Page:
It was one of the more forgone conclusion questions to ask me. You know when you’ve uttered the words that seem completely reasonable and then a split second later you realise what a complete and utter fool you’ve become? Football commentators seem to suffer from this but it’s so called newsreaders and journalists who state the obvious or repeat what’s just been said in a different way that are true exponents of the craft today.
In this situation I was prompted by the undoubtedly fantastic WhiskyLifeStyle as to whether I’d like to purchase a bottle of Tormore. This is like asking members of #thetormore4 such questions as whether Andy would like a to buy a bottle of Ardbeg? Mark some exclusively designed tweed or Dave actually I’m not sure what he’d succumb to without thought, maybe cooking lessons?
Flashback to 2016 and the Spirit of the Speyside Festival and we’re standing outside the Craigellachie Hotel in the carpark when the possibility of a private bottling of Tormore is raised. This is a very simple question to answer particularly as I find the current official bottlings of Tormore oddities when you compare them to the historical official range. During the festival in our Tormore basecamp we sat down with most of the official Tormore’s since the distillery released its first whisky and you can read the vertical tasting article here. The current 14 and 16-year-old expressions seem to be illegitimate children when pitched up against the rest of the family. Only the current official cask strength Chivas bottling of Tormore retains your faith that the nucleus of greatness still exists.
What became noticeable is that by the 1980’s and into the late 1990’s, Tormore had found its niche and delivered an enjoyable and refreshing style of Speyside whisky. Even the straightforward Victoria Wine bottling or the cobalt blue release later on, contain a decent and satisfying dram. You can pick these up reasonably cheap at auction without too much hassle and as they were produced in great numbers it’ll continue for a while yet.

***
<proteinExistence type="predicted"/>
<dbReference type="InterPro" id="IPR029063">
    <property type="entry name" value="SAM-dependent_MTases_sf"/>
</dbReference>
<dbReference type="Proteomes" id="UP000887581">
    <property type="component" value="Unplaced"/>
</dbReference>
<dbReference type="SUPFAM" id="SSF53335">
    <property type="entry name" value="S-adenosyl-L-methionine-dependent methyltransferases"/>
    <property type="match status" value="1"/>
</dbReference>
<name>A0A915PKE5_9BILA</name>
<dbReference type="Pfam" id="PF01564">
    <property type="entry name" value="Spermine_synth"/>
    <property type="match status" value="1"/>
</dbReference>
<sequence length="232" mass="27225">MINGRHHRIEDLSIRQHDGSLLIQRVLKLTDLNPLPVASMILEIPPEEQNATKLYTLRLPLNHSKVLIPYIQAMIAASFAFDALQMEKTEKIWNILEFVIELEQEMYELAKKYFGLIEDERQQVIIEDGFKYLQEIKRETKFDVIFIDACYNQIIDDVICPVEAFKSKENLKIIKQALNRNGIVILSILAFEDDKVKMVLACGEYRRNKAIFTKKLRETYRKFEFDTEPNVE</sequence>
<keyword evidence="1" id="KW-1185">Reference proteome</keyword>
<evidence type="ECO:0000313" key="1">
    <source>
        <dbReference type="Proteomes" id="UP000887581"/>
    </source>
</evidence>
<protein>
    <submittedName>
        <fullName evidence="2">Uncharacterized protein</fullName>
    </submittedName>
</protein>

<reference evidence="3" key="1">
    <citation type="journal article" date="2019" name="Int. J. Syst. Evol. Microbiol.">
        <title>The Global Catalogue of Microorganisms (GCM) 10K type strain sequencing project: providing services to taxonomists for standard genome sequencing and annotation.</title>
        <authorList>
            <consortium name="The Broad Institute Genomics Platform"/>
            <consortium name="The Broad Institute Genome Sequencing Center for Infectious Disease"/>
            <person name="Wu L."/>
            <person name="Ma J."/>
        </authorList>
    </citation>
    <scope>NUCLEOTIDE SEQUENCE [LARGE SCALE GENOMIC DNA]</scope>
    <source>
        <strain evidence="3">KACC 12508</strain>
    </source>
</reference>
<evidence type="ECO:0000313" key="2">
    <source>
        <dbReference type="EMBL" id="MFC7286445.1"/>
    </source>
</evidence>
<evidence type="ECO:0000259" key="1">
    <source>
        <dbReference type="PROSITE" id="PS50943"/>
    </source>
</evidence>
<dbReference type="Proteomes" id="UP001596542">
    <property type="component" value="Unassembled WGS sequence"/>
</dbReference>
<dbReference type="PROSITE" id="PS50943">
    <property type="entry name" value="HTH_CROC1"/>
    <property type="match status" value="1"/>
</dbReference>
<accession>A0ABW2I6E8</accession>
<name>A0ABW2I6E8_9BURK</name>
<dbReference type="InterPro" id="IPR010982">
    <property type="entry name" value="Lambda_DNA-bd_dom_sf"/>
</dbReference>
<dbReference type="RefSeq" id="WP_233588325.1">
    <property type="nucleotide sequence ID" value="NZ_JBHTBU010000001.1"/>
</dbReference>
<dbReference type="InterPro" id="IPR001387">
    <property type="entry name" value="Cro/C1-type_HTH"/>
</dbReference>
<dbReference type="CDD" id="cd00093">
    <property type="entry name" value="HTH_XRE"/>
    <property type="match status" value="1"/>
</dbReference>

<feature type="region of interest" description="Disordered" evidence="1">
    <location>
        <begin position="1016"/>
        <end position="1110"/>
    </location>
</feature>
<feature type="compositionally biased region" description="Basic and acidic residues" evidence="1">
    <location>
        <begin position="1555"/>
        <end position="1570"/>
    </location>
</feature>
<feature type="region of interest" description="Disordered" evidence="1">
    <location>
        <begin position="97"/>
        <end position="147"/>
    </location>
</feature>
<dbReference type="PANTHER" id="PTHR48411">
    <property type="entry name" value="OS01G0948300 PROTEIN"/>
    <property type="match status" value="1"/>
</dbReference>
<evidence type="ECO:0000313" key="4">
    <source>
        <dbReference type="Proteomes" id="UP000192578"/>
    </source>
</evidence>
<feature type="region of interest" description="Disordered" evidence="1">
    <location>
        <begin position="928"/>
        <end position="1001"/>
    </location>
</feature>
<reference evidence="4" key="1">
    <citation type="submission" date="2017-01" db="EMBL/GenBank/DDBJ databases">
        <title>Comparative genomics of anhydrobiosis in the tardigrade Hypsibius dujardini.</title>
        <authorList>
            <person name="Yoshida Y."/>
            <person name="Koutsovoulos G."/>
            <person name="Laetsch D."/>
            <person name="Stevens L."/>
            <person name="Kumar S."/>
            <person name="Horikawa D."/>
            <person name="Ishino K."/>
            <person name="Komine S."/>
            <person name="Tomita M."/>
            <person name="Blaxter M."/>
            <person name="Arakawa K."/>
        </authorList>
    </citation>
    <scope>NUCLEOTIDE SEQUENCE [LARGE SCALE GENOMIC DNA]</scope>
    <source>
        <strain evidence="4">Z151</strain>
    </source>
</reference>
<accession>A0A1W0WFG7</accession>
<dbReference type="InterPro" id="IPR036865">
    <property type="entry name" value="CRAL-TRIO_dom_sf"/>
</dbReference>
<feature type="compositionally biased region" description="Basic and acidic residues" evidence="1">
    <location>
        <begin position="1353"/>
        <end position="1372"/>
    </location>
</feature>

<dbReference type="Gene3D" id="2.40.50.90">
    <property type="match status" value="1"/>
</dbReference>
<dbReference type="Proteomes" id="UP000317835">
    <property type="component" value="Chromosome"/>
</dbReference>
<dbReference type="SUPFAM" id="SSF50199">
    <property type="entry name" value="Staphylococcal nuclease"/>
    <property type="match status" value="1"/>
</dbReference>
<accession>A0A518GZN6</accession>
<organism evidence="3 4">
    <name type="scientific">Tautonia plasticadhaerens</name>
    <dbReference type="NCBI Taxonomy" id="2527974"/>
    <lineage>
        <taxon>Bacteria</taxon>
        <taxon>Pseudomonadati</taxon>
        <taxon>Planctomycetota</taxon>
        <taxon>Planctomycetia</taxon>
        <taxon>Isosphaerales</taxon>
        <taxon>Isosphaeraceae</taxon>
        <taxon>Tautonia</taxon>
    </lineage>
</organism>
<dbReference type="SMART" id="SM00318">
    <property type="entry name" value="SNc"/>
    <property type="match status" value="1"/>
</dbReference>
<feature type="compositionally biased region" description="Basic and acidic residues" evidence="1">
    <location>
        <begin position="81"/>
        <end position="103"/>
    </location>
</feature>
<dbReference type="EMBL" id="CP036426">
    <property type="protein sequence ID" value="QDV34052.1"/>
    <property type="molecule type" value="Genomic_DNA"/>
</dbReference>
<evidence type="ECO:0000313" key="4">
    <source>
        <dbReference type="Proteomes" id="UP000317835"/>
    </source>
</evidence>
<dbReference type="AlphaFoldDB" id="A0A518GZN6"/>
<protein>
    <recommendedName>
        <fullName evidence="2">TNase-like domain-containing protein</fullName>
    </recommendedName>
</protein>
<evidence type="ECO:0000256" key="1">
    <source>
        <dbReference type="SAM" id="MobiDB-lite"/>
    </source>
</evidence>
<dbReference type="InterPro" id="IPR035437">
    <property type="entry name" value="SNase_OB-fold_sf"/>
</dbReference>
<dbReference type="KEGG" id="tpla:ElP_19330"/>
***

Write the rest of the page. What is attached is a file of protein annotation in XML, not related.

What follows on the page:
This particular Tormore coming from a private cask was distilled on 13th September 1995. So we already know we’re still within that solid scope of whisky output. It also predates the changes at the distillery in 2012, which we toured last year and normally isn’t open to the general public. It’s a shame in a way as Tormore is a stunning distillery visually and within retains glimpses of its lavish nature. Bottled in July 2016, it’s 20 years of age and comes from a hogshead numbered 20277 with a strength of 51.6%. This is my first bottling from the casQueteers who are a Dutch outfit with it seems exceptionally good taste in whisky, but perhaps not so much when it comes to the label design. It’s a particularly bad example of an independently bottled whisky according to friends who have seen this bottle, but I’d rather all the effort was expelled in acquiring the finest casks than a visually stunning appearance on the shelf. We’ll leave that to Compass Box and the official bottlings who tend to dress things up in emperor’s clothes and then disappoint with the contents within.
It goes without saying that this Tormore is uncoloured and non-chill filtered. Price wise originally it would have been around 70-80 euros which is a fair asking price given its age. Generally, when asked about Tormore I do highlight the excellent support from independent bottlers such as Signatory and Cadenheads. These show you the true potential and brilliance of what Tormore should be considered as today and on that note it’s time to crack open another bottle.
casQueteers Tormore 1995 20 year old review
Colour: a light caramel
On the nose: sunflower oil and barley sweets. A little ginger and green apples with sanded pine wood and lemon bon bons. With water all-spice, oranges and coconut flakes appear along with an ashy note.
In the mouth: more coconut and cooking apples with a citrus blast of lemon and lime. A chunk of plasticine oddly as well. Lets try water and a bit of time left idle. Almonds and a drying finish. A bit more water and the wood takes over with vanilla and a slight bitterness.
This in some ways reminds me of the initial Tormore official bottling with its green characteristics. A very enjoyable nose. The palate just doesn’t do enough for me given some of the excellent Tormore’s I’ve had recently such as the 30 year old from Cadenheads, but still a solid example from an independent.